Mar 30, 2012

Media mayhem

This episode with Beef Products Inc. (BPI) is a real tragedy. Last week, BPI shut down three of their four plants and temporarily laid of 650 people at those plants. It’s amazing that an elite segment of the general media was willing to throw them under the bus, especially after BPI tried to take the high road, invite these journalists in and explain to these folks what the product was, in an open transparent way. But all too often in today’s media, journalists just can’t allow inconvenient facts to get in the way of a sensational story. It’s difficult to even use the term journalist to describe these writers.


However, BPI knew this story was coming and didn’t really do much to protect their product. Let’s face it, there isn’t anything pretty about the meat business other than seeing a bunch of cows in kneehigh grass. It is not for the faint of heart to watch a meat processing plant do their work.

Unfortunately, the meat business has a history of issues they have had to deal with over the years and you could start the story with Upton Sinclair’s book “The Jungle,” which resulted in the meat inspection act in the early 1900s. But look at more recent issues such as BSE or hormones and pathogen elimination.

The industry does its best to support their causes with sound science but it’s becoming very clear that the science doesn’t matter. The science on Lean Finely Textured Beef (LFTB) was done a long time ago and nobody seemed to care.

Now it’s time to start the rebuilding process for LFTB. It is a valuable product and it certainly isn’t going to the scrap heap of spent ideas. BPI held a media day last week at their Dakota Dunes plant. BPI invited Secretary of Agriculture Tom Vilsack and several state governors to tour the facility and hold a press conference about how safe the product is. Vilsack said USDA has no intentions of banning the product and he reaffirmed its safety.

One of the disturbing aspects of the story was when grocery stores realized the bad press on the product, several major chains dropped the product and ran for the door. Hy-Vee stores were going to drop the product, too, but heard from customers saying that they wanted it. They said in a press release, “Following our recent decision to stop purchasing ground beef with LFTB, we heard from many customers who asked us to continue carrying this product. They’ve sent us a clear message: they want a choice when it comes to ground beef, and they want to support companies that provide thousands of jobs in our Midwest trade area.” Hy-Vee will offer both types of ground beef products.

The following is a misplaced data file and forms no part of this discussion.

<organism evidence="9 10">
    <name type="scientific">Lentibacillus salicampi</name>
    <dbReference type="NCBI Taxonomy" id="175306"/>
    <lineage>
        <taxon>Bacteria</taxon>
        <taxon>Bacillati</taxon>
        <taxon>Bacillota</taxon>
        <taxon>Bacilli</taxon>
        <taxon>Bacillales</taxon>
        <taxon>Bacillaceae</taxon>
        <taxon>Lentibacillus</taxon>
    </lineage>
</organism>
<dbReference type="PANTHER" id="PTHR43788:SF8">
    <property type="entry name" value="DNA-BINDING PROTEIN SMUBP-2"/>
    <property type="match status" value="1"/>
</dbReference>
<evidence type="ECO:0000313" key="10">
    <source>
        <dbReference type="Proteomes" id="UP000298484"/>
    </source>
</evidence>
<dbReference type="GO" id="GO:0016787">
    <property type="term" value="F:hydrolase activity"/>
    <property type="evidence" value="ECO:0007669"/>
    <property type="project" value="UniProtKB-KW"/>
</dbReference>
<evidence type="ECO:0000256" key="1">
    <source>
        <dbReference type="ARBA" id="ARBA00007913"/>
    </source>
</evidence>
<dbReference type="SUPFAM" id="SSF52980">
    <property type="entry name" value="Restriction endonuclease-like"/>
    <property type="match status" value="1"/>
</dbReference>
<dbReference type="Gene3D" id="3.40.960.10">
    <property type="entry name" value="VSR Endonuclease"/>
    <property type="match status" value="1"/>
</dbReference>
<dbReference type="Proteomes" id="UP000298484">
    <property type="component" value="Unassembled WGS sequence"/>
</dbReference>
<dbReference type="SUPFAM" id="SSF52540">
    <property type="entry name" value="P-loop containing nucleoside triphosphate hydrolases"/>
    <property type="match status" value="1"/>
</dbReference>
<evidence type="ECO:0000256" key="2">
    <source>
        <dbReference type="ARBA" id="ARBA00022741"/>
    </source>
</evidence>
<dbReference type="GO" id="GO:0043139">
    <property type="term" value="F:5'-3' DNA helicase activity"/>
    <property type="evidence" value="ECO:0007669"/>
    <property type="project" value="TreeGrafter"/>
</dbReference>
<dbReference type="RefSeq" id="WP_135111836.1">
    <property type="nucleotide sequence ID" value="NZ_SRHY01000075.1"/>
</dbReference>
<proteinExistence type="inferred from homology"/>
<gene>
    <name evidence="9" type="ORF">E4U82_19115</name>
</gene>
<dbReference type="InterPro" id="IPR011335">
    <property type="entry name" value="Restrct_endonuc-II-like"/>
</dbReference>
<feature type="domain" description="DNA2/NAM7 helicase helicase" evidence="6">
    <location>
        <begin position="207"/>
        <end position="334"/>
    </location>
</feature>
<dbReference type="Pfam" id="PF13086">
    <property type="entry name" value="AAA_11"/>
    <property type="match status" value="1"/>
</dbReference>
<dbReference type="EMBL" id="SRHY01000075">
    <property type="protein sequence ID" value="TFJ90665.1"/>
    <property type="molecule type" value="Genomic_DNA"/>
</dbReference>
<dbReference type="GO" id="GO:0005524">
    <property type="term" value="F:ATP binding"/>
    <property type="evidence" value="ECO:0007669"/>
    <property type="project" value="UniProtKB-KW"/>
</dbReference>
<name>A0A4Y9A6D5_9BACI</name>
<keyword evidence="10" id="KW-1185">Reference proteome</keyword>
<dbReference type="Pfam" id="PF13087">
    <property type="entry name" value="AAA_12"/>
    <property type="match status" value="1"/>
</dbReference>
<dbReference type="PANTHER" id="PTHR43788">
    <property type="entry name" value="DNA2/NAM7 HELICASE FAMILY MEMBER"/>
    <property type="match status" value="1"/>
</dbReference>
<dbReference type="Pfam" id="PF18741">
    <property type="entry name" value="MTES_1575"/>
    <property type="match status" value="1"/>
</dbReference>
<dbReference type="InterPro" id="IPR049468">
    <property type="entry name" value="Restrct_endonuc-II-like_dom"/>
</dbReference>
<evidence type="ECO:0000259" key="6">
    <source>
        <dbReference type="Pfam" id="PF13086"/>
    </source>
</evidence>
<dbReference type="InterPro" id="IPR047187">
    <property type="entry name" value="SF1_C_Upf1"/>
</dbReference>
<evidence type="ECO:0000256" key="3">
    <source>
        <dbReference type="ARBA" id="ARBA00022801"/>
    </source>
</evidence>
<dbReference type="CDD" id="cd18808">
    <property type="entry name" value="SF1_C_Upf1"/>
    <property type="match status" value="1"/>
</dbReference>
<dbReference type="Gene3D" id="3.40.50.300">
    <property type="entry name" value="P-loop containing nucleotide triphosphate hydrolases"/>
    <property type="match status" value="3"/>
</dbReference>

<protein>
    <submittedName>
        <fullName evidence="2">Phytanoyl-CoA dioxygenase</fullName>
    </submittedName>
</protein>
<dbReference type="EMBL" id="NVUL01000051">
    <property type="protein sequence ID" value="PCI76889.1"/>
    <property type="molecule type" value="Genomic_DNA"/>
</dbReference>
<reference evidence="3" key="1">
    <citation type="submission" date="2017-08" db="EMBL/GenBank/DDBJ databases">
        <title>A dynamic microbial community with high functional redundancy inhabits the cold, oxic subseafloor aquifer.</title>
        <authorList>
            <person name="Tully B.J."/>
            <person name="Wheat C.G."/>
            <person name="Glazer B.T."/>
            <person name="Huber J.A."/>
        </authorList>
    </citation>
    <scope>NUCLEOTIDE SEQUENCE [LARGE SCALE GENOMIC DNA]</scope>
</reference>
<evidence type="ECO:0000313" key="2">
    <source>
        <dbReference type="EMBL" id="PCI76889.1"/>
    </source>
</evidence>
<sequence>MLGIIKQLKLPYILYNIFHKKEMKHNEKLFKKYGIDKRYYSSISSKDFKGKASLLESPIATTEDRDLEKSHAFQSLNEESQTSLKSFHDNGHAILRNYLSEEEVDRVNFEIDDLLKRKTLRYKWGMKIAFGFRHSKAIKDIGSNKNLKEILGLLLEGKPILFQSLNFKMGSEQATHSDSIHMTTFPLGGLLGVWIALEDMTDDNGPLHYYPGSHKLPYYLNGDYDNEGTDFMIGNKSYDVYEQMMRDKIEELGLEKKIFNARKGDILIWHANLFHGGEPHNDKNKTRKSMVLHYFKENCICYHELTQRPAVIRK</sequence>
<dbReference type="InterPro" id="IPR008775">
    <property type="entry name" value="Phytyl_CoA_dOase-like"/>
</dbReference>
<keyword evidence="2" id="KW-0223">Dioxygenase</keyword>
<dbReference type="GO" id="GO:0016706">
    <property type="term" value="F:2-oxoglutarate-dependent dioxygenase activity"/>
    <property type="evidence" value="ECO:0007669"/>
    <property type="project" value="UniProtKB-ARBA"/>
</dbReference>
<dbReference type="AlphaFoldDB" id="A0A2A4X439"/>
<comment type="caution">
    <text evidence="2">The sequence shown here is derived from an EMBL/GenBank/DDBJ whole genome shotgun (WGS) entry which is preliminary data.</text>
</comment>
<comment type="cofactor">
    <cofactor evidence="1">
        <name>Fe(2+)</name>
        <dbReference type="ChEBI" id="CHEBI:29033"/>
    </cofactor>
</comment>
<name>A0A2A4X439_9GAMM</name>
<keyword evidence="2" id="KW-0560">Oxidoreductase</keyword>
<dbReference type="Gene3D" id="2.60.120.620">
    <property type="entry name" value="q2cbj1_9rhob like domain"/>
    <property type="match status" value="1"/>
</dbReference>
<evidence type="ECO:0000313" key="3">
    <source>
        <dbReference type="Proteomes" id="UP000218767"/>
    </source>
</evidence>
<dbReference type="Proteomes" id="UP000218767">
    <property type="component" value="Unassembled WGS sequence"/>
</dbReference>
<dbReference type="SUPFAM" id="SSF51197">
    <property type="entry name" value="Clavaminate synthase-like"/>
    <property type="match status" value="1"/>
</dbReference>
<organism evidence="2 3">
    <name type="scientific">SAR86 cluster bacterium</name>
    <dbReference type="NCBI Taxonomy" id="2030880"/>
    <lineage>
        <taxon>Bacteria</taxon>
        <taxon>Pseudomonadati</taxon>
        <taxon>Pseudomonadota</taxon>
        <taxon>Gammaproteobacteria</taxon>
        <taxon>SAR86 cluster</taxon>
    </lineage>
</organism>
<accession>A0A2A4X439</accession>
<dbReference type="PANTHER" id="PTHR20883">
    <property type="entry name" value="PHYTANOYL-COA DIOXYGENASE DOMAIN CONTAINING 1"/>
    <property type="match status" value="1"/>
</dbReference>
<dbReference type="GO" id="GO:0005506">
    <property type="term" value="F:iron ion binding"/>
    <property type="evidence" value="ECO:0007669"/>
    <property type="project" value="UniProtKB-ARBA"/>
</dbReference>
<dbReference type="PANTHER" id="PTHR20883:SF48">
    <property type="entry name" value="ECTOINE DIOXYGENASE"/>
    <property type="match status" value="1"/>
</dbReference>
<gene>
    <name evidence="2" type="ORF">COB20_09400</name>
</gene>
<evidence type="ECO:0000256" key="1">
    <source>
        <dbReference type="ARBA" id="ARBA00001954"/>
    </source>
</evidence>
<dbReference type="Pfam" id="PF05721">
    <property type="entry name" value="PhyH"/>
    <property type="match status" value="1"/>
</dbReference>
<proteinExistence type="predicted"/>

We know the product is clean and wholesome in the beef industry but consumers feel like they had a fast one pulled on them because they had never heard of the product but they have been consuming it for years, with absolutely no problems.

There is a lot of misinformation running through the internet about the product. Whether it’s right or wrong doesn’t really matter. For most consumers, perception is reality, and if consumers perceive LFTB as an inferior product, it may be a difficult journey for BPI. Although it does appear that most retailers are willing to keep using it and offer their customers a choice.

One thing for sure, the product could certainly use a better name. LFTB isn’t exactly an appetizing name for this beef product and we certainly know the term “Pink Slime” doesn’t have positive connotations. Perhaps BPI should do some market research and come up with a new savory name.

We have to remember that consumers returned to beef after the BSE issue; they have never really turned away from ground beef after multitudes of pathogen safety issues. The industry has done a good job of correcting some issues and providing consumers confidence that beef and meat is safe to consume. No one in the meat industry is immune to these consumer issues and that needs to be in the back of every food processor’s mind.

Today the news moves fast and with social media, a product can be disparaged in a heartbeat, and it appears at this point, little can be done to minimize the damage that misinformation on the social media can do. It would be an absolute shame if BPI went out of business for doing nothing wrong. But, perhaps because they didn’t do some things right, they find themselves in this situation. But hindsight is always much clearer. — PETE CROW